module/Application/config/module.config.php

'service_manager' => array(
    'factories' => array(
        'translator' => 'Zend\I18n\Translator\TranslatorServiceFactory',
        'navigation' => 'Zend\Navigation\Service\DefaultNavigationFactory', \\ <-- add this
    ),
),

Configuring our Site Map

Next up, we need Zend\Navigation to understand the hierarchy of our site. Thankfully, if we add a navigation key to our merged config, the navigation factory will automagically create the container and pages needed to use the view helpers. Let’s do this in the Application module:

module/Application/config/module.config.php

return array(
...
'navigation' => array(
    'default' => array(
        array(
            'label' => 'Home',
            'route' => 'home',
        ),
        array(
            'label' => 'Album',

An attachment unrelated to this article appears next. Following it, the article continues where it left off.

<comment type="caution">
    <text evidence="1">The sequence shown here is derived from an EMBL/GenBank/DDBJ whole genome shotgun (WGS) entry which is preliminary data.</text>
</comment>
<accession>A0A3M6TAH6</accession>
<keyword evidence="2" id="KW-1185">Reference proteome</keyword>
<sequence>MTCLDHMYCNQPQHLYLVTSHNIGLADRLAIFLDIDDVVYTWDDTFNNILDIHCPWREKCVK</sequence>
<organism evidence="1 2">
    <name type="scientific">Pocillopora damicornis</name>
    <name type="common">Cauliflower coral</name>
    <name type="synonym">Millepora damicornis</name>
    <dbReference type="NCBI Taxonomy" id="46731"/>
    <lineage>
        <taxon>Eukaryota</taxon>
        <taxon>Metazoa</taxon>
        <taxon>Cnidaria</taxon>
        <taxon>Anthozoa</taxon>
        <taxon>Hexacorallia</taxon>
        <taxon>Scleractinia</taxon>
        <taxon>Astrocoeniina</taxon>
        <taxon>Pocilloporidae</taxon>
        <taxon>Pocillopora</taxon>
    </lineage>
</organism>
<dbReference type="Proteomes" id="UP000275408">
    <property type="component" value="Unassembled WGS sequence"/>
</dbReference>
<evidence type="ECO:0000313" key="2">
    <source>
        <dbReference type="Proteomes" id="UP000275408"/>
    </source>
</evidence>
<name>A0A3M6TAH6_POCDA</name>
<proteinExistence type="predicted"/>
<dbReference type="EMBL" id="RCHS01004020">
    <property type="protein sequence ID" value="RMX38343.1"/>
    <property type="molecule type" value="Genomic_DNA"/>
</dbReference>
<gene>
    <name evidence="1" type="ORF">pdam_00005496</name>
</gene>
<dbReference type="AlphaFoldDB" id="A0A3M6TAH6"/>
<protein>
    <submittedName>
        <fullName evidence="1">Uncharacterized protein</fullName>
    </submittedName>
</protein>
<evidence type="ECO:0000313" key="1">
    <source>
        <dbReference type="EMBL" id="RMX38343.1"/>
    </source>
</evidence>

'route' => 'album',
            'pages' => array(
                array(
                    'label' => 'Add',
                    'route' => 'album',
                    'action' => 'add',
                ),
                array(
                    'label' => 'Edit',
                    'route' => 'album',
                    'action' => 'edit',
                ),
                array(
                    'label' => 'Delete',
                    'route' => 'album',
                    'action' => 'delete',
                ),
            ),
        ),
    ),
),
...
);

This configuration maps out the pages we’ve defined in our controller, with labels linking to the given route names. You can define highly complex hierarchical sites here with pages and sub-pages linking to route names, controller/action pairs or external uris. For more information see the docs here.

Adding the Menu View Helper

Now that we have the navigation helper configured by our service manager and merged config, we can easily add the menu to the title bar to our layout by using the menu view helper: